VoIP installation information and what you need to know when connecting up your VoIP service. We have put together the information and tutorials you need when installing VoIP. Sometimes it’s just plug it in and it works. Sometimes, it’s not. So, if you have some VoIP issues and need them corrected then VoIP Mechanic will help guide you to the solution. In many cases, you just plug in the VoIP IAD and start to make calls, but in some cases you may need a little help. In that case VoIP Mechanic is here to help you with installation tutorials, explanations, descriptions and technical help. We also have placed some good VoIP Links together for you for additional resources. We can suggest solutions to installation problems, and we can also suggest ways to configure your setup for the best possible experience and future reliability for your VoIP phone right people, to best practices when doing your installation.
VoIP installation tutorials for cable and DSL.
There are several different kinds of VoIP installations and environments, We have broken down some of the major types here:
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VoIP Installation with a Cable Connection.
Cable modem connections are some of the most straight forward and easy installations for your new VoIP service. Follow these steps:
- Power down the devices, including the cable modem.
- Connect an Ethernet cable directly from the cable modem to the Internet port of the router or router/IAD combo unit, (or directly to the LAN port of the IAD, if not using a router).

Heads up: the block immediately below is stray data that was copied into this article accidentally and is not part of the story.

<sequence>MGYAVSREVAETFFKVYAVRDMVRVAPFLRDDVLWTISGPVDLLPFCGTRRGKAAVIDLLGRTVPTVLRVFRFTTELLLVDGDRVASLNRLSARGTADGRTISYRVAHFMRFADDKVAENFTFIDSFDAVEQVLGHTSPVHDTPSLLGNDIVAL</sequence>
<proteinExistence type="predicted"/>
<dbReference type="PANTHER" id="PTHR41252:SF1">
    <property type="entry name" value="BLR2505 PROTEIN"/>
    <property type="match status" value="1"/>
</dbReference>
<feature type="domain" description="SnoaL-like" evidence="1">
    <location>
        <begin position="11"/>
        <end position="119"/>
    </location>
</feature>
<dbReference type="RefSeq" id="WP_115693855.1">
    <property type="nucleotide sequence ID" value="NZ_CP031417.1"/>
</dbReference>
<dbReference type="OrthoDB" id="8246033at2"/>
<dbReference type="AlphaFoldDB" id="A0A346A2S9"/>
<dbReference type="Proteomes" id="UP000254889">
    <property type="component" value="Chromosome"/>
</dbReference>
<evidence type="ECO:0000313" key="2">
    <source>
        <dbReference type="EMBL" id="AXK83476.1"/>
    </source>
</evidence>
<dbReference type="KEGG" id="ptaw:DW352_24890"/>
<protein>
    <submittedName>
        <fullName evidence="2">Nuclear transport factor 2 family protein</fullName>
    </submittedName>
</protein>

- If you are using a separate IAD and a router, then you will want to connect an Ethernet cable from the LAN port of the IAD to a numbered port on the router.
- Connect your computer into a numbered port on the router.
- Do a complete power cycle, starting with the cable modem, (give it enough time to resync), then the router, computer and last the IAD.
- Connect a phone with a RJ-11 connector into the Phone 1 or Line 1 port of the IAD.
- Having given the IAD enough time to sync up, lift the receiver and check for dial tone.
If after connecting a router or a router/IAD you find that you can neither surf nor get dial tone, after completing two or more complete power cycles, the issue could be that the cable modem is not allowing a new IP address to be handed to the new device. This is particularly an issue with Ambit modems, which usually have no name on them, but can be is identified by their light pattern. This can also present itself if your particular ISP requires you to register the MAC address of any PC or other device connected to the modem. If either of these situations occur then a good work around that should get you up and going would be the following:
How to clone a MAC address on a Linksys RT31P2
There might be times that when installing an IAD behind a particular router you experience one-way audio. The incoming voice would not be heard due to the the downstream return RTP stream not making it all the way back to the IAD. Make sure that the IAD is only experiencing one NAT translation which should be the case with most cable modems, (in the case of a DSL modem you would want to change the modem to act as a bridge and place PPPoE on the router). Try these steps:
- Connect the IAD directly to the cable modem and check for two-way audio. (Do not forget to complete a full power cycle.)
- Upon getting good two-way audio directly connected to the modem, then try to place the IAD in a DMZ zone of the router. Configure router for VoIP
- If the router has a firewall built in, then try disabling it and recheck for two-way audio.